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Country of origin is not equal to ethnicity

September 13, 2008

This is a pet peeve of mine that has been irritating me for years. The definition of race by whites has completely warped what it means to be from somewhere versus having a particular ethnic heritage. I know my complaint won’t change that reality because white supremacy is far-reaching and dictates the terms but perhaps people will at least stop viewing each other through the narrow lens required by the same type of mind.

If I tell you that I have a Brazilian friend what do you think of? Probably a person with a bronze comlexion that speaks Spanish. Why is that wrong? It’s wrong because most of the people from Brazil don’t look like that. Most people in Brazil are of African descent from the slave trade. Most slaves ended up in Brazil, not America. It’s just like if I said I have a French friend. People instantly assume I mean a white person that speaks French. There are people of every race in France and in Brazil so why have we limited or interpretation to the lighter skinned populations except when we know the countries have majority black populations? Conversely no one assumes you are referring to a white person when you say South African but there are plenty of whites there, albeit a minority.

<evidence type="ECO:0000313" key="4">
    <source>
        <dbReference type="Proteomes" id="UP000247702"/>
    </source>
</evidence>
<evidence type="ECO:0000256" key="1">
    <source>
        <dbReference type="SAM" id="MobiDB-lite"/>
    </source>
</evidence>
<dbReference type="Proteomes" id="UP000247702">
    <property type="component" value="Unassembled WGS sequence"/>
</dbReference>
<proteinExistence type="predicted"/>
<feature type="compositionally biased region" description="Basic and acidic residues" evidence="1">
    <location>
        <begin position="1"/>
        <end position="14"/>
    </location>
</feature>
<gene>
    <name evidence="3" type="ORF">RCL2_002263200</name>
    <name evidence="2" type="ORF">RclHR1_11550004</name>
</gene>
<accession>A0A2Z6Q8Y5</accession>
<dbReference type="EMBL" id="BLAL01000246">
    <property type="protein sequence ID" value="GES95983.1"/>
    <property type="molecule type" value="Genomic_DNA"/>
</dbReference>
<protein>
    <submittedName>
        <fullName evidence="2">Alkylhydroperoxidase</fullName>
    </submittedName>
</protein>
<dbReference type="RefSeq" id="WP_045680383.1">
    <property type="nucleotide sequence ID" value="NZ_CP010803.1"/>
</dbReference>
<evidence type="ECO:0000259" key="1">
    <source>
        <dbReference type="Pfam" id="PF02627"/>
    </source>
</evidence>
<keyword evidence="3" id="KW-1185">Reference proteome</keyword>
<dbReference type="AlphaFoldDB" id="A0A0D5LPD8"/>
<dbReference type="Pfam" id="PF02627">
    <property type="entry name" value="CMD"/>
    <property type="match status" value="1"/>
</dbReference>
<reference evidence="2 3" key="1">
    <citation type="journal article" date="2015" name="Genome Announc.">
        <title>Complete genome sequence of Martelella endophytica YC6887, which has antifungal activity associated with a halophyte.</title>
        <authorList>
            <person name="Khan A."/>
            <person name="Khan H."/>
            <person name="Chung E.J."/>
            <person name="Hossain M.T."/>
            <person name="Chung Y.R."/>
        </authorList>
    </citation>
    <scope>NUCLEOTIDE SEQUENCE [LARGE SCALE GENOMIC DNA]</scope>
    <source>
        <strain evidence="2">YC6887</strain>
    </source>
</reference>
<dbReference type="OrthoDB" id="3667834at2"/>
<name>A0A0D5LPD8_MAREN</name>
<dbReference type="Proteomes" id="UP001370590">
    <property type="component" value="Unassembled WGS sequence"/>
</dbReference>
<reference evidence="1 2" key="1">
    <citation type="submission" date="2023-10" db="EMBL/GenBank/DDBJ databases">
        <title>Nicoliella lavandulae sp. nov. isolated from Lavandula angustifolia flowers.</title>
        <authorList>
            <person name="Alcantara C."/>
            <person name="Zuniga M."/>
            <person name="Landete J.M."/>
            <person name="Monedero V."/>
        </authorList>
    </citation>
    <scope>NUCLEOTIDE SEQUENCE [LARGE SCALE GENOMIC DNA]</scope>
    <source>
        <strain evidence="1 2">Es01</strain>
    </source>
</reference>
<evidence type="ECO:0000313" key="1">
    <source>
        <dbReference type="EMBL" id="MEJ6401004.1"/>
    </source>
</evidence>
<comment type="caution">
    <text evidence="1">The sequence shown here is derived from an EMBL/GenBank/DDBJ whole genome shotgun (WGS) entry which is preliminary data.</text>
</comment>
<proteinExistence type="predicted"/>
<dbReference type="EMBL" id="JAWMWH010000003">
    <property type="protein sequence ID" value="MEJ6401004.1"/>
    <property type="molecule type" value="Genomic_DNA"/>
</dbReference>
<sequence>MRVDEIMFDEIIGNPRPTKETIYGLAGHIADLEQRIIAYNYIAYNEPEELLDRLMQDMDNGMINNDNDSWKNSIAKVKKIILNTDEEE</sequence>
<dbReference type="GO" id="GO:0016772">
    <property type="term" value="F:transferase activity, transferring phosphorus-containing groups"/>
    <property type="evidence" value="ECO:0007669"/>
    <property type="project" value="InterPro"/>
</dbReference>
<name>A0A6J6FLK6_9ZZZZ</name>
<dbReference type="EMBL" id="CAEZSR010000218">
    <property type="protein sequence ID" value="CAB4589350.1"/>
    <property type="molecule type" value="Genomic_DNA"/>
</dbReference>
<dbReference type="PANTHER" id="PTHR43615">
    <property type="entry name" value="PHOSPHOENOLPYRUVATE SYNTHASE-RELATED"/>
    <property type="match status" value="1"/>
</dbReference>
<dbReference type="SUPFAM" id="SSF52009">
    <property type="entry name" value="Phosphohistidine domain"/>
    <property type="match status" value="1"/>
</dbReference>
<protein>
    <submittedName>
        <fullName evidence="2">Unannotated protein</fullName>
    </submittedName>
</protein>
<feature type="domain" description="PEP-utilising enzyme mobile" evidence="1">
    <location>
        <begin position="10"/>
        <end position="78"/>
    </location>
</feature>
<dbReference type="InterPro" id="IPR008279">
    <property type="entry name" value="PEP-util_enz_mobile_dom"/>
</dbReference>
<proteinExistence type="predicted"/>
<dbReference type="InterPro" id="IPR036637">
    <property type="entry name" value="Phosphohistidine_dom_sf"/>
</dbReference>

It does make sense, if you have to guess, to assume that one is referring to the most populous race within that country but that is becoming increasingly inaccurate as people migrate for better working conditions.  Assuming someone is black when I say Brazilian is the most likely assumption to be accurate. Pretty soon it will be accurate to assume American means a nonwhite person and British means Indian but the mislabeling will continue even when the population reflects a different reality. When it comes down it you should not make these types of assumptions because they are frought with negative connotations. No one really assumes a person is white if I say American but we always assume it’s a black person if I say Haitian. The rules for making these racial assignments are haphazrd and unbalanced. Discussions of one’s country of origin should be completely distinct from discussion about his or her race because, in fact, they are often completely unrelated.

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